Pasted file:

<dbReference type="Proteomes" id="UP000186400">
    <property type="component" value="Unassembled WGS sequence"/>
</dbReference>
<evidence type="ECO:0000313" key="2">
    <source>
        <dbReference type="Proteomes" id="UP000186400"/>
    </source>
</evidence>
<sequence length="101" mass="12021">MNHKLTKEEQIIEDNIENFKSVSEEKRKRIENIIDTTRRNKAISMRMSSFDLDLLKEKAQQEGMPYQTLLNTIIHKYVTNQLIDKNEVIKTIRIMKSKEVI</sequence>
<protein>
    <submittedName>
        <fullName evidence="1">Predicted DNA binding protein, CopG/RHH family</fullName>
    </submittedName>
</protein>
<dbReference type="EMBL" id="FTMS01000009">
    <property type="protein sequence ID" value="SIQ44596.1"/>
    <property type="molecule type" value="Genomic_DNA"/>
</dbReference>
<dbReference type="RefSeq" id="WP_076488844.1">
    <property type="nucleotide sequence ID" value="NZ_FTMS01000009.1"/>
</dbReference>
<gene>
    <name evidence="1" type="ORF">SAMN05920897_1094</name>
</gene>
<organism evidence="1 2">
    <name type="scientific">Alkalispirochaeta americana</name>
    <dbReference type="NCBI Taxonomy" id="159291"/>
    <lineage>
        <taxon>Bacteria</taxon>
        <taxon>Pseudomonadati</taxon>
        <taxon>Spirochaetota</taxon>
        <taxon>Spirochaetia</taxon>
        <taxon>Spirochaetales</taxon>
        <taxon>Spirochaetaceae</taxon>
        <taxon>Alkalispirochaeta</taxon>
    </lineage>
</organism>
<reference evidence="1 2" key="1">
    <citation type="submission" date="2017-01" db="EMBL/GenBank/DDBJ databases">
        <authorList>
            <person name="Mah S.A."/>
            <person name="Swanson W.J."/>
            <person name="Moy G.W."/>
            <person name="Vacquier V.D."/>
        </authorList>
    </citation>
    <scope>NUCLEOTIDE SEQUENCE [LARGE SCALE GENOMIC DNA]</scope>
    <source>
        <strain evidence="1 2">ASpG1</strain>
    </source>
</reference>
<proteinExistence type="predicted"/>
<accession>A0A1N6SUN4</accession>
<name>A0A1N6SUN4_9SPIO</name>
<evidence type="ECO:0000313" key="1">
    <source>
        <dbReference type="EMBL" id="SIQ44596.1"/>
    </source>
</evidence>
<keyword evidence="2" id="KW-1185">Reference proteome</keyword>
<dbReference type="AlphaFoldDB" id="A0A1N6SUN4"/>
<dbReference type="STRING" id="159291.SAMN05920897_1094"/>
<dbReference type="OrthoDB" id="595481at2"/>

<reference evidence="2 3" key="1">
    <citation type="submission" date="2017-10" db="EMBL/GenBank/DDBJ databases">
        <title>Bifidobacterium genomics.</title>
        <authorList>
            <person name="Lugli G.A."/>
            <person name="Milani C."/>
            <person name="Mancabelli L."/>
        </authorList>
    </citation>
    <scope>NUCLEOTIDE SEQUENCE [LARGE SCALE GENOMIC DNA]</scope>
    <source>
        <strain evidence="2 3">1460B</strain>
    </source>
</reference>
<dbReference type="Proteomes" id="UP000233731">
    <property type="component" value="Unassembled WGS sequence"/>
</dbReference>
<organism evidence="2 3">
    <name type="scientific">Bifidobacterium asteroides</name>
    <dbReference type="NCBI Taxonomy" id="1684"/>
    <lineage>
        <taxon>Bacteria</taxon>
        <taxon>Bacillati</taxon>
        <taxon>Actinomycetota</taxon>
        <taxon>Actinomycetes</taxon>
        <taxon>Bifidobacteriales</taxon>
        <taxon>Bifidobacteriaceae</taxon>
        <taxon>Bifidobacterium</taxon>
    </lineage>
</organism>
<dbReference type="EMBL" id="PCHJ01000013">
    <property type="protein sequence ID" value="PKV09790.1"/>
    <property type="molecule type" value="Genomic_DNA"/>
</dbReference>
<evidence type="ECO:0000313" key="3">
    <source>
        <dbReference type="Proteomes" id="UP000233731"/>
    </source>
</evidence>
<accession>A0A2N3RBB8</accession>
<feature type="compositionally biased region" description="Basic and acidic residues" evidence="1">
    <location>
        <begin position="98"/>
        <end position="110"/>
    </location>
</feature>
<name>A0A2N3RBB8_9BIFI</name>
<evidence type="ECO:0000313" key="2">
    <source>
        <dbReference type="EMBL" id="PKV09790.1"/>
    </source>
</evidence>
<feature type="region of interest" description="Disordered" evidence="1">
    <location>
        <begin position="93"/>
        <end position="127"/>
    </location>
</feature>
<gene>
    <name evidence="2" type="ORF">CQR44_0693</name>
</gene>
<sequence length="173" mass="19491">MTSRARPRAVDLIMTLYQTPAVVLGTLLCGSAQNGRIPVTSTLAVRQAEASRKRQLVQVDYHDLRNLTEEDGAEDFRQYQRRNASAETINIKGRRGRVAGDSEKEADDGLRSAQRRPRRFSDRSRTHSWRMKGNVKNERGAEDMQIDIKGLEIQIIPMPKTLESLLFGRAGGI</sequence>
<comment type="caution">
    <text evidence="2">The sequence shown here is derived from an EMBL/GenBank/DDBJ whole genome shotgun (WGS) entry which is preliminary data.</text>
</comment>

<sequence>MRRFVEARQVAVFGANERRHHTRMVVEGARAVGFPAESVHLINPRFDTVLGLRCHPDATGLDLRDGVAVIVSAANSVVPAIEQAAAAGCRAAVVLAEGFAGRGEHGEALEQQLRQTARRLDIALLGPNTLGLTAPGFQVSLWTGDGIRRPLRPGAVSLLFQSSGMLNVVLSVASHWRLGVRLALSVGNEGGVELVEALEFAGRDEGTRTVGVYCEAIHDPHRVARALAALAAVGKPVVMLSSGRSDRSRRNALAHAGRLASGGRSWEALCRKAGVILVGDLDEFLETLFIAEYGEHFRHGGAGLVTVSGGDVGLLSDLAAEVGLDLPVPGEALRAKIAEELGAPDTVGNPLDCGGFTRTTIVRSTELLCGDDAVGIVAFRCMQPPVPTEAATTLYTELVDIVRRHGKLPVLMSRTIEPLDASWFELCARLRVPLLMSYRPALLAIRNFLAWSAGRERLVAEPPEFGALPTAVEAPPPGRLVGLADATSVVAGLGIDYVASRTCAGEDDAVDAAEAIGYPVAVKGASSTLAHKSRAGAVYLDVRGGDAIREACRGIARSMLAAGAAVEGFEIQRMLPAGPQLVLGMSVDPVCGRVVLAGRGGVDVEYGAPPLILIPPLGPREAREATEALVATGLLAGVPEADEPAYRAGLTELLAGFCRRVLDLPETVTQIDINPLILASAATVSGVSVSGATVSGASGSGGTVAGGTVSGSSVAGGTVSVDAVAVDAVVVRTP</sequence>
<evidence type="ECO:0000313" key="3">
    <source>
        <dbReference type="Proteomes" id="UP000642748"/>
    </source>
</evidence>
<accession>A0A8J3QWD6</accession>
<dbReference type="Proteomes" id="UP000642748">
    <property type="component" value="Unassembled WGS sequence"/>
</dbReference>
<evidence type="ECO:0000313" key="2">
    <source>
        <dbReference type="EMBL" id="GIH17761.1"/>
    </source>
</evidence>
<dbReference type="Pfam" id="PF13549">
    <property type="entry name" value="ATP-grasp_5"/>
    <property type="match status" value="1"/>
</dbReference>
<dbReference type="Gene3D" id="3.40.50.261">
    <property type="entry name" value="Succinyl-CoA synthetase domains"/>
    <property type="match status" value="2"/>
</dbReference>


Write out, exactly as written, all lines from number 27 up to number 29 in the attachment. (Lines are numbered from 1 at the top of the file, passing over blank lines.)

    <dbReference type="NCBI Taxonomy" id="159291"/>
    <lineage>
        <taxon>Bacteria</taxon>